The two make a connection at the ball, particularly when Travis’s pain gets the best of him, and his date (his daughter!) has had too much to drink to drive him home. Clint offers them a ride, which combined with the chatting they did earlier in the evening, starts the ball rolling for the two of them to further a relationship. First as flirty friends/coworkers, then finally as lovers. We follow the two as they navigate dating as Naval officers in the same office, dealing with pain and PTSD, and dealing with their family issues.
There was certainly a lot I liked about this book. The two men are older and more experienced at life, love, and heartbreak. They both have issues, leveling the playing field of their relationship. The sex proved to be hot, even with the limitations Travis has. Sex scenes in m/m tend to be very focused on anal sex, and these guys can’t do that. Seems reasonable that not all couples can or prefer to perform that sexual act, so I liked seeing a realistic sexual relationship. I liked the Navy setting, and L.A. Witt knows her stuff. I liked the inclusion of friends and family in to the story.
Unfortunately there were things I didn’t like about this book as well… It’s really focused on Travis’s back pain. There are lots of long scenes describing his pain, his physical limitations, how he deals with life on a day-to-day basis, what he can do, what he can’t do, it comes up all of the time. Yes, its realistic, I get that having my own chronic pain issues, but it went on and on. Clint’s PTSD got to be a bit repetitive too. Until it finally came out between them, what had happened, and he started to deal with it. I guess there was just so much internally going on with each of them, the family issues, the pain, the PTSD, it kinda overshadowed their emotional bond. This plot is all about the PTSD and the pain, and not much past that. There was a big thing that happens toward the end that brought some drama in to the story, which I liked. I wish it had been more difficult to resolve, but it did give some umph to the plot.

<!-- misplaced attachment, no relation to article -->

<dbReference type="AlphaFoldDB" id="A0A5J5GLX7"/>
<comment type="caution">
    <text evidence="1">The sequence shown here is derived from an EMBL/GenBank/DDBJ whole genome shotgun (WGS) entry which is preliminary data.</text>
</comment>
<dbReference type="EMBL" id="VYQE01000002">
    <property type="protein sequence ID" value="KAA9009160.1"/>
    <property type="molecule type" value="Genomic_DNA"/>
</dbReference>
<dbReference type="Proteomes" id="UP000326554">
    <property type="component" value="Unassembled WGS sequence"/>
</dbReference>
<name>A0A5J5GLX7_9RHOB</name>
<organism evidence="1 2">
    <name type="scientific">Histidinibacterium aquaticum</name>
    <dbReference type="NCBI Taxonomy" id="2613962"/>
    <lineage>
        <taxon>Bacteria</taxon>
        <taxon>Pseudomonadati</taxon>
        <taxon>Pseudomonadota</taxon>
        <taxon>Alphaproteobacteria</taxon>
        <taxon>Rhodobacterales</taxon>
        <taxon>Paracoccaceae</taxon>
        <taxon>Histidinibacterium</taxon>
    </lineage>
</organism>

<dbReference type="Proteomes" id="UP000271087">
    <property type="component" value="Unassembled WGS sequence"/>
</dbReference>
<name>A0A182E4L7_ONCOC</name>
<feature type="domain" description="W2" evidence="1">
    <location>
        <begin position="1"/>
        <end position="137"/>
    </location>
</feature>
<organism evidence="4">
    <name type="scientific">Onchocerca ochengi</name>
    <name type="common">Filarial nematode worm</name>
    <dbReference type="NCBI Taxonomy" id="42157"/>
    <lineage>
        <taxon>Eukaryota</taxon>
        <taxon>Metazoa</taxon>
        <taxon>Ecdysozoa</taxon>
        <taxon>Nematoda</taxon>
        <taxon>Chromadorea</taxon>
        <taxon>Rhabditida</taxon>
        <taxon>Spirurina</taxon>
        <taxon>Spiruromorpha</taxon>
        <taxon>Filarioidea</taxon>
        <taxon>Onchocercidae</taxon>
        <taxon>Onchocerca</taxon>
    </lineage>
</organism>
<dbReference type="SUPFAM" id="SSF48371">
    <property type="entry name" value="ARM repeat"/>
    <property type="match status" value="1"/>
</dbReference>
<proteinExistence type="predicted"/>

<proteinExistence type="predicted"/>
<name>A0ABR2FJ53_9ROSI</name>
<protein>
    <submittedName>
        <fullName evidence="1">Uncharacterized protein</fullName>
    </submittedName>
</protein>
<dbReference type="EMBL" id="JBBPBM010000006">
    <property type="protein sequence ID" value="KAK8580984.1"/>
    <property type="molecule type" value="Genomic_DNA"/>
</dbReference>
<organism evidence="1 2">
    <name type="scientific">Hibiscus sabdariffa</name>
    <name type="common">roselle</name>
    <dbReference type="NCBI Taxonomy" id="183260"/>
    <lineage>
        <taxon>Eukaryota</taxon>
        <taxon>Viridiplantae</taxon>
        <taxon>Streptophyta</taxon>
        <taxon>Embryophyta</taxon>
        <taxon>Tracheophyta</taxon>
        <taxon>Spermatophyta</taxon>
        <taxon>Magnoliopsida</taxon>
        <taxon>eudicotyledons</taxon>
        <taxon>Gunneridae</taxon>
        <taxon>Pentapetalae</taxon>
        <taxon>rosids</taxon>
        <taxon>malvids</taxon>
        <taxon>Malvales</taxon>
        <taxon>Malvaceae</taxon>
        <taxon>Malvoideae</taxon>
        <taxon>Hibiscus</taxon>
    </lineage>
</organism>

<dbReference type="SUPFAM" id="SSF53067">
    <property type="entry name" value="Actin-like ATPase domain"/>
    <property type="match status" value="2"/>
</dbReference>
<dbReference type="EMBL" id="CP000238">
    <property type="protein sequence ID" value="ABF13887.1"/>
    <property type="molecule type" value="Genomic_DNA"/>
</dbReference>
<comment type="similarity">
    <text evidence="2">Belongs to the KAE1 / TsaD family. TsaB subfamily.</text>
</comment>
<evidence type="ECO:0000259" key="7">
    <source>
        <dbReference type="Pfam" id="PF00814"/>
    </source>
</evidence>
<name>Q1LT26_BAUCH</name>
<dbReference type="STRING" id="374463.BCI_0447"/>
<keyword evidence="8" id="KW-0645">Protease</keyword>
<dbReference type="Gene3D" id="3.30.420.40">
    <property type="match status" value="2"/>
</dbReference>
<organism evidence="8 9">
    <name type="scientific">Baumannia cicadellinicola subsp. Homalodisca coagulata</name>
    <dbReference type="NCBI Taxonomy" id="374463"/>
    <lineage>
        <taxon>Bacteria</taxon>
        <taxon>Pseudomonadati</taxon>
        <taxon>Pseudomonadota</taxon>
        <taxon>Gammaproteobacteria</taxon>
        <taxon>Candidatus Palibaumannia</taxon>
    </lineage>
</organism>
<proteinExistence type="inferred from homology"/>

But overall I liked this book. This author knows her military details, knows her PTSD details, knows her chronic pain details, and writes a good sex scene. I wish there had been a little more external drama, and a little less redundancy about the pain. I feel like the author created really great characters but didn’t quite utilize them to their fullest potential. I’ve been a fan of L.A. Witt for years, and this is series is a good one. I am looking forward to the next book in this series.
If you like older military men with issues falling in love, then this one is for you! You could read it as a standalone, there are two characters from the first book in here, but not knowing them won’t affect your understanding of this story.
I love Nick J. Russo’s voice! His voices for Travis and Clint were perfect, they sounded like older men. I could tell who was who in a conversation, and I heard the emotional depth to their voices. The sex scenes were hot without being too much, you can hear the passion but he doesn’t get carried away with the moans and groans. There were not many accents and only a couple of female voices, but those worked well. He was a great choice for this book.